FLDS: Warren Jeff’s brother gets probation for harboring fugitive

DENVER – The younger brother of Warren Jeffs was sentenced to three years’ probation Friday for harboring his fugitive sibling, saying he knew he was wrong in hampering the search for the polygamist sect leader.

Seth Steed Jeffs of Hildale, Utah, was also fined $2,500. In a brief statement in court, Jeffs, 33, said he wants to live in Colorado and “get on with my life.”

“I knew what I did was wrong as I was doing it, but I didn’t realize the severity of what I was doing,” he said. “I did all I can to remove myself from this situation … I never want to find myself in that situation again.”

Prosecutor Phil Brimmer asked for a three-month prison term, saying it would serve as a better deterrent. U.S. District Judge Robert Blackburn, however, said he found Jeffs to be contrite and praised him for trying to remove himself from the sect.

“I must not and will not visit the sins of your fugitive brother on you,” Blackburn said.

FLDS

The FLDS is also considered to be a cult of Christianity. Sociologically,the group is a high-control cult.

A Justice Department spokesman, Jeff Dorschner, said prosecutors considered the case a victory, though there has been no public indication that Seth Jeffs has provided any guidance in finding his brother.

“This prosecution has aided the government and its investigation into the location of Warren Jeffs,” Dorschner said, refusing to elaborate.

Warren Jeffs, the leader of the Fundamentalist Church of Jesus Christ of Latter Day Saints, was indicted in June on an Arizona charge of arranging a marriage between a 16-year-old girl and a married man and on a federal charge of unlawful flight to avoid prosecution. He is also charged in Utah with two first-degree felony counts of rape as an accomplice, for allegedly arranging the marriage of a teenage girl to an older man in Nevada.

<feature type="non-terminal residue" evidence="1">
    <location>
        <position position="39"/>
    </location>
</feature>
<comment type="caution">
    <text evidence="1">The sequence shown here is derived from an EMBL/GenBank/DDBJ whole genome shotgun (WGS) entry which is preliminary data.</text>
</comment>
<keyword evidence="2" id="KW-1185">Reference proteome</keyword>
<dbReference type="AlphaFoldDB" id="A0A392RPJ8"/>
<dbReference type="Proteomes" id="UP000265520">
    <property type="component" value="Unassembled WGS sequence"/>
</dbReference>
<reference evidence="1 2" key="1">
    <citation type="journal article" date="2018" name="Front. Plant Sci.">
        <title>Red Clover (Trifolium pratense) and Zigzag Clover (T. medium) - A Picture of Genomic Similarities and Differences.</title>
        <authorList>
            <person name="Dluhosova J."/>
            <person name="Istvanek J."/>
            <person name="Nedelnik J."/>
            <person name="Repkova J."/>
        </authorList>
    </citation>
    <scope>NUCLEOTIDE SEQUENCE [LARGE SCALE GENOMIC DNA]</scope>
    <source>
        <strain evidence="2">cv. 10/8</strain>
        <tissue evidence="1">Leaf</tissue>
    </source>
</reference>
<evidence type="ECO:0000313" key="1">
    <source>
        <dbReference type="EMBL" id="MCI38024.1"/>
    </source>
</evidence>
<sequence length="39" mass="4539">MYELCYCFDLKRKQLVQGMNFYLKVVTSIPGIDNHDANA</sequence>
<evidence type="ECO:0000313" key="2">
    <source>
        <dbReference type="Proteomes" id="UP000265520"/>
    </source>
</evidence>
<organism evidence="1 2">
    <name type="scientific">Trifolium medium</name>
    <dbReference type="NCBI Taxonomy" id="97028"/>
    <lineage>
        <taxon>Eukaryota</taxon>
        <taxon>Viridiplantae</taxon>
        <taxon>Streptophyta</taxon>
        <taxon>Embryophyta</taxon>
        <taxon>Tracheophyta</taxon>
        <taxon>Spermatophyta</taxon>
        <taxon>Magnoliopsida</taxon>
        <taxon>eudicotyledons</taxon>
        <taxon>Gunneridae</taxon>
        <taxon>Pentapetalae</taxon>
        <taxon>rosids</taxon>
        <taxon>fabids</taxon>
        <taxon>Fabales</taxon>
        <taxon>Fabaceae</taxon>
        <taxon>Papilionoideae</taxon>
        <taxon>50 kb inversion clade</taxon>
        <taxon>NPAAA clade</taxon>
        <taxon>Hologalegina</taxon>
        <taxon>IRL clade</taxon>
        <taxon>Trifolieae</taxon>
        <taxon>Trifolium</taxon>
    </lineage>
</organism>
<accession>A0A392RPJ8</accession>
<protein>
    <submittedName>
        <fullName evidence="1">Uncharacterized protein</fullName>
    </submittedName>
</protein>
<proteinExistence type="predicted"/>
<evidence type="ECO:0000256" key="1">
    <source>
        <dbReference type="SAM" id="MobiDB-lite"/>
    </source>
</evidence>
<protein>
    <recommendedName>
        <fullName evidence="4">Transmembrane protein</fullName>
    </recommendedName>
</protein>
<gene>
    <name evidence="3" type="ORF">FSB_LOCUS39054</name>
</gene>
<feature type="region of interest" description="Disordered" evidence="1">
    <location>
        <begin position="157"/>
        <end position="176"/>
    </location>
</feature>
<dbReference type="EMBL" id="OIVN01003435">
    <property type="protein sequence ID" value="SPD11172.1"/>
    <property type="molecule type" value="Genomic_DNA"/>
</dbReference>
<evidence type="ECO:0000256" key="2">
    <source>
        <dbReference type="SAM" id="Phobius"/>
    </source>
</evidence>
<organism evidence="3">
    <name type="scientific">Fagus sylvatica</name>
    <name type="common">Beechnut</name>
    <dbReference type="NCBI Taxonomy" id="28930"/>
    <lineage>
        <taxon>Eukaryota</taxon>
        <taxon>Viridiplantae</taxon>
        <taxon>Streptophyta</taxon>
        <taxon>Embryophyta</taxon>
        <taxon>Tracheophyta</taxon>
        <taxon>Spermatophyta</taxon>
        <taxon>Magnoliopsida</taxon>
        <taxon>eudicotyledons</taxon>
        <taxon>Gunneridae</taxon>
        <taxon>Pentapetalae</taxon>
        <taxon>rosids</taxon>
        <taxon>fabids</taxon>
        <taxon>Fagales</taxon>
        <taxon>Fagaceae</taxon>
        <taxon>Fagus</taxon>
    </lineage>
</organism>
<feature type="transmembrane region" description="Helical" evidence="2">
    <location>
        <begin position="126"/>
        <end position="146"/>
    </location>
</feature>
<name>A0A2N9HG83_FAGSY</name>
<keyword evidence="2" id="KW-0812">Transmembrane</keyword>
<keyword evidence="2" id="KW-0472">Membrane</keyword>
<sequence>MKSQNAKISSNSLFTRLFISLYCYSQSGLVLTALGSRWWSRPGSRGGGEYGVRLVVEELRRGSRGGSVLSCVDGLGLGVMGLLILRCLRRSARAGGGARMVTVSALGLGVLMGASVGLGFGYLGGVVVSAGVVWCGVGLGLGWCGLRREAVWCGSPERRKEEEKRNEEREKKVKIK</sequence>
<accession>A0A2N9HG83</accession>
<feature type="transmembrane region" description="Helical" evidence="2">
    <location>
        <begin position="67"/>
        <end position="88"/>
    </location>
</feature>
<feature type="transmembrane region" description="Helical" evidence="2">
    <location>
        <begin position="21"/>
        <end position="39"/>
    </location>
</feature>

The FLDS Church, which embraces polygamy as one of its beliefs, is based in Hildale and Colorado City, Ariz., and has a ranch in Eldorado, Texas. Members of the church, once affiliated with the mainline Mormon church, left the faith when Mormons abandoned the practice of polygamy more than 100 years ago. The FLDS was formally founded in the 1980s.

Seth Jeffs, a computer programmer, was arrested Oct. 28, 2005, after a traffic stop in southern Colorado’s Pueblo County. He was arrested on a federal charge of concealing a fugitive. He was also charged with prostitution and solicitation because a man traveling with Jeffs in an SUV said he had been hired for sex, according to court records.

During the stop, authorities found nearly $142,000 in cash, about $7,000 worth of prepaid debit and cell phone cards and his brother’s personal records. Dorschner said a judge will have to decide later what will happen to the money and other items.

Jeffs’ defense attorney, Daniel Smith, said outside court that Jeffs has six children, one legal wife and one “plural” wife in a religious marriage.

“How is it any different from (someone) being legally married and having a mistress that he supports?” Smith said.

During the hearing, the attorney said he visited Hildale and Colorado City and found it to be a “poisonous environment,” where people don’t gather for church services or community events because of suspicions surrounding civil litigation and ongoing investigations by the FBI and authorities in Utah and Arizona.

Prosecutors said they believed Seth Jeffs was helping funnel cash and other items to his brother so Warren Jeffs could continue to act as head of the FLDS. After his arrest, FBI agent Andrew Stearns testified Jeffs told him he didn’t know where the elder Jeffs was, but wouldn’t reveal his whereabouts if he did.

The fugitive charge carries a penalty of up to five years in prison and a $250,000 fine. Because Jeffs pleaded guilty and had no criminal history, he faced no more than six months behind bars.

Source:
AP, via AZCentral.com, USA
July 14, 2006
www.azcentral.com
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Keyword(s): Topic(s): Polygamy

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